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Inclusive Empowerment India

Nagammal smiles from her wheelchair in one of our hospitals
© Daniel Christiansz

What?

Inclusive Empowerment India works in three districts of Tamil Nadu to support people affected by leprosy to manage their disability, to find their own voice within local and district decision making, and to provide for their own families through sustainable livelihood programmes.

Why?

As part of TLM’s commitment to seeing zero leprosy–related disability, it works throughout the world to provide people affected with the disease with the knowledge, skills, and medical help to manage their symptoms. In this part of India, there was a need to increase access to disability care.

The advocacy aspect of the programme enables TLM to deliver its commitment to zero discrimination against people affected by leprosy by increasing their voice in decision making, and making it the norm to include their needs in the design of local services.

How?

Working with the local leprosy hospitals, the Inclusive Empowerment project provides traveling medical and rehabilitation services via a mobile therapy van, meaning medical support and surgery can reach people in remote areas. This is supported by working through local self-care groups to help people manage their own conditions on a day to day basis.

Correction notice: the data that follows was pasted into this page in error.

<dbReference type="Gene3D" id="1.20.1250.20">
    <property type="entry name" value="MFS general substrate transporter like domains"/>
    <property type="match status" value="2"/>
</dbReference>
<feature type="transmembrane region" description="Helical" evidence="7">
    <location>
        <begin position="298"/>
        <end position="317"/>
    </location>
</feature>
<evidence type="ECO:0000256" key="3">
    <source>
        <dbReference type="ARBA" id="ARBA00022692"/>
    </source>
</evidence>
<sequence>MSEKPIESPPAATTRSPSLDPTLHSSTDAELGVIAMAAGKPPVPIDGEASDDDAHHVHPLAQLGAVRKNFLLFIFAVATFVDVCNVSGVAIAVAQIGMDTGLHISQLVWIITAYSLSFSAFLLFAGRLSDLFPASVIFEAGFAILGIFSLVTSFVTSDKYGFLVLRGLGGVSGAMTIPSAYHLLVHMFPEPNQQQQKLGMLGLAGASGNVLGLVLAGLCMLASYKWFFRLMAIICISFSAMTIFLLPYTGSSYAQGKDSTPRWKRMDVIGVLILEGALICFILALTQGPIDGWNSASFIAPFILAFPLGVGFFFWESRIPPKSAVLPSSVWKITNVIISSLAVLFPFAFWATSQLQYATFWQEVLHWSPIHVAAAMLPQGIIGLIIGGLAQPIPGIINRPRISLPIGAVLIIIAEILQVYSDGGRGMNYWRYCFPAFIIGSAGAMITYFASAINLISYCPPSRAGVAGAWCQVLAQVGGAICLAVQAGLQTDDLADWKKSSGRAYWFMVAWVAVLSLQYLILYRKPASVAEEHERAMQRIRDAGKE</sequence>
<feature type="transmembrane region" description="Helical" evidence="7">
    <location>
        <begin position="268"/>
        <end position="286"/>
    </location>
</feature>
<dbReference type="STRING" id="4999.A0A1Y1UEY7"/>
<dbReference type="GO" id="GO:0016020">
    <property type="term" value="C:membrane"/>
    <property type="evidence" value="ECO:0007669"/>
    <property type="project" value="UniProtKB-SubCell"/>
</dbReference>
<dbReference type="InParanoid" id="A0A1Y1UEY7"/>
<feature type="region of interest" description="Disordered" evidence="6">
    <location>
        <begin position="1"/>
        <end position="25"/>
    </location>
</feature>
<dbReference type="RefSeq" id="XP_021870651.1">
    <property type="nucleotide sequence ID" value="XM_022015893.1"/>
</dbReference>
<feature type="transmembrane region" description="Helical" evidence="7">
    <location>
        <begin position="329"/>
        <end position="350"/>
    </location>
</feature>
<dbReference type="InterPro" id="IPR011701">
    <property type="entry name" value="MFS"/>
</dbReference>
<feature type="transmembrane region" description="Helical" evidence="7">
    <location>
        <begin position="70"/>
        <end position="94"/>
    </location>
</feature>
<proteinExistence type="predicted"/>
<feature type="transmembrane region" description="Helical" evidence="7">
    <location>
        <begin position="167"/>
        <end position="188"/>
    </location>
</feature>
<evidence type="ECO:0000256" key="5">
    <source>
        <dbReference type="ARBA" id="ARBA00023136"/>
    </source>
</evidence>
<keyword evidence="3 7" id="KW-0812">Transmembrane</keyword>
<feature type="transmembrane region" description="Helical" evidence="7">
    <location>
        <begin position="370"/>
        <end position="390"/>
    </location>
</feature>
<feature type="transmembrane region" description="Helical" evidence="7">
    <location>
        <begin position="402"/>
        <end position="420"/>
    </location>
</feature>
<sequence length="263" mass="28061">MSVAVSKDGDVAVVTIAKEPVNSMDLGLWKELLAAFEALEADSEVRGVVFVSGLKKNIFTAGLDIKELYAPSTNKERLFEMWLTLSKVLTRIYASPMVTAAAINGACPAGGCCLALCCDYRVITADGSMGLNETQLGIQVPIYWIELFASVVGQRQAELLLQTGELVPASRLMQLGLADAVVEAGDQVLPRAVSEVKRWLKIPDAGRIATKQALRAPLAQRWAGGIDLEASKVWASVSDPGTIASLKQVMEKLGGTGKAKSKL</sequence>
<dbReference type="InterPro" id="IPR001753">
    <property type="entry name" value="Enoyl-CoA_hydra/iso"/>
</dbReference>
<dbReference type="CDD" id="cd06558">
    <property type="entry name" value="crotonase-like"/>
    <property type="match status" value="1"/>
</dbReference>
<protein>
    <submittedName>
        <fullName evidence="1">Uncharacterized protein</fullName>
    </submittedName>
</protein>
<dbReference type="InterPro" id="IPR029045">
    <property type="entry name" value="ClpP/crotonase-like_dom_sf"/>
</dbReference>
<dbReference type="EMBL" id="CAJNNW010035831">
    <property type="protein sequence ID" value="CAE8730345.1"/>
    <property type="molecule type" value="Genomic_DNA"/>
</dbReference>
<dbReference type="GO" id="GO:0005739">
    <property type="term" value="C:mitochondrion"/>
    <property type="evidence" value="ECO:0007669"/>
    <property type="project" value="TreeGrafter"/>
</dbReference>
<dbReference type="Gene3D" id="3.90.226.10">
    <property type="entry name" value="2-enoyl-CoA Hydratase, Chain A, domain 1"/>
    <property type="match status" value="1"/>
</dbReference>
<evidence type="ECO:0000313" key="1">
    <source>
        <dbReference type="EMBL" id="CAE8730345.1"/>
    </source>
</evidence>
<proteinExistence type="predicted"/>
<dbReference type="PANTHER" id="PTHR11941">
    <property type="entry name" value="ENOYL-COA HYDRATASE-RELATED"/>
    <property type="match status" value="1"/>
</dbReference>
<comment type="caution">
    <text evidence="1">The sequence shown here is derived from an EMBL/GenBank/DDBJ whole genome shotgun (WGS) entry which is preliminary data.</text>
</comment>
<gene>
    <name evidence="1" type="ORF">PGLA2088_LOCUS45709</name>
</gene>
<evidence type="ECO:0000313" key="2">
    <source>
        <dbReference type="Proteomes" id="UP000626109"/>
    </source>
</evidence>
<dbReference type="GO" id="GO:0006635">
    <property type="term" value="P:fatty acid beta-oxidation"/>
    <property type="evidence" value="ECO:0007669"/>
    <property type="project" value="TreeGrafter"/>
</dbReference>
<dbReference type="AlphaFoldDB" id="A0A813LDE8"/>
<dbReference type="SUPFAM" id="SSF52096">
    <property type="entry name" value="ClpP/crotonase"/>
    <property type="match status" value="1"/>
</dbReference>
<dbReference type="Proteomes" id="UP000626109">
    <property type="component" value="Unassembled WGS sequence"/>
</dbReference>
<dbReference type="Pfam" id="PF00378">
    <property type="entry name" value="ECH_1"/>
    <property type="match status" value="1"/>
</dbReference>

Since having a regular income helps people and families affected by leprosy to be self-sufficient, the project also works with local businesses and families to find ways of employing people and creative ways of earning money by creating products that can be marketed and sold locally.

To ensure that the voice of people affected by leprosy is heard by decision-makers, the project also works through local community groups to train volunteers to speak about their own experiences and put themselves forward for local elections so that they can be active in local politics.

Where?

Cuddalore, Kallakurichi and Vilupuram Districts in Tamil Nadu, India

Challenges

The Covid-19 lockdowns have been challenging, because they have slowed down, or stopped, many of the local businesses that had been helping people affected by leprosy to earn a living.

However, some of these businesses were eligible for government support, and the project was able to help others to produce and market their goods locally. The project team was also registered as one of the key teams to help restore the livelihoods of people affected by the lockdowns, and has worked closely with local government to deliver practical ration packs and safety materials to local communities.

Successes

People affected by leprosy are now taking leadership roles in district level federations, which enables them to raise their voices at the different levels of decision making. This builds on the hard work that has taken place at a local level through training programmes to encourage people to speak about their own experiences.

Strategic Priorities
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